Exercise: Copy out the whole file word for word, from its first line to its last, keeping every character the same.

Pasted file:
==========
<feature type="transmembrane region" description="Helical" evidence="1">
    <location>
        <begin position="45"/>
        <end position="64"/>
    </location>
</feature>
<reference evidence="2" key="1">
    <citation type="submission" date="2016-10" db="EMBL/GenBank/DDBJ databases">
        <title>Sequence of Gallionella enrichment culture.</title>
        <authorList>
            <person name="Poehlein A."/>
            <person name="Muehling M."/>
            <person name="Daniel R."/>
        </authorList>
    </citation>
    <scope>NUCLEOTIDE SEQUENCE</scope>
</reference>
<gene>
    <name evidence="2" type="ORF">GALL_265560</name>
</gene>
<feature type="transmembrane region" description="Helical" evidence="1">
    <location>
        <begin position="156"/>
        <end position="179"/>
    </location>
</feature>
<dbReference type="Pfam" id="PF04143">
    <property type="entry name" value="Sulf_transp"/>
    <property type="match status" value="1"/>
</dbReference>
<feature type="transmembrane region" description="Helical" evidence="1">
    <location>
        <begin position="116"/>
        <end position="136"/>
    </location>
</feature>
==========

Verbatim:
<feature type="transmembrane region" description="Helical" evidence="1">
    <location>
        <begin position="45"/>
        <end position="64"/>
    </location>
</feature>
<reference evidence="2" key="1">
    <citation type="submission" date="2016-10" db="EMBL/GenBank/DDBJ databases">
        <title>Sequence of Gallionella enrichment culture.</title>
        <authorList>
            <person name="Poehlein A."/>
            <person name="Muehling M."/>
            <person name="Daniel R."/>
        </authorList>
    </citation>
    <scope>NUCLEOTIDE SEQUENCE</scope>
</reference>
<gene>
    <name evidence="2" type="ORF">GALL_265560</name>
</gene>
<feature type="transmembrane region" description="Helical" evidence="1">
    <location>
        <begin position="156"/>
        <end position="179"/>
    </location>
</feature>
<dbReference type="Pfam" id="PF04143">
    <property type="entry name" value="Sulf_transp"/>
    <property type="match status" value="1"/>
</dbReference>
<feature type="transmembrane region" description="Helical" evidence="1">
    <location>
        <begin position="116"/>
        <end position="136"/>
    </location>
</feature>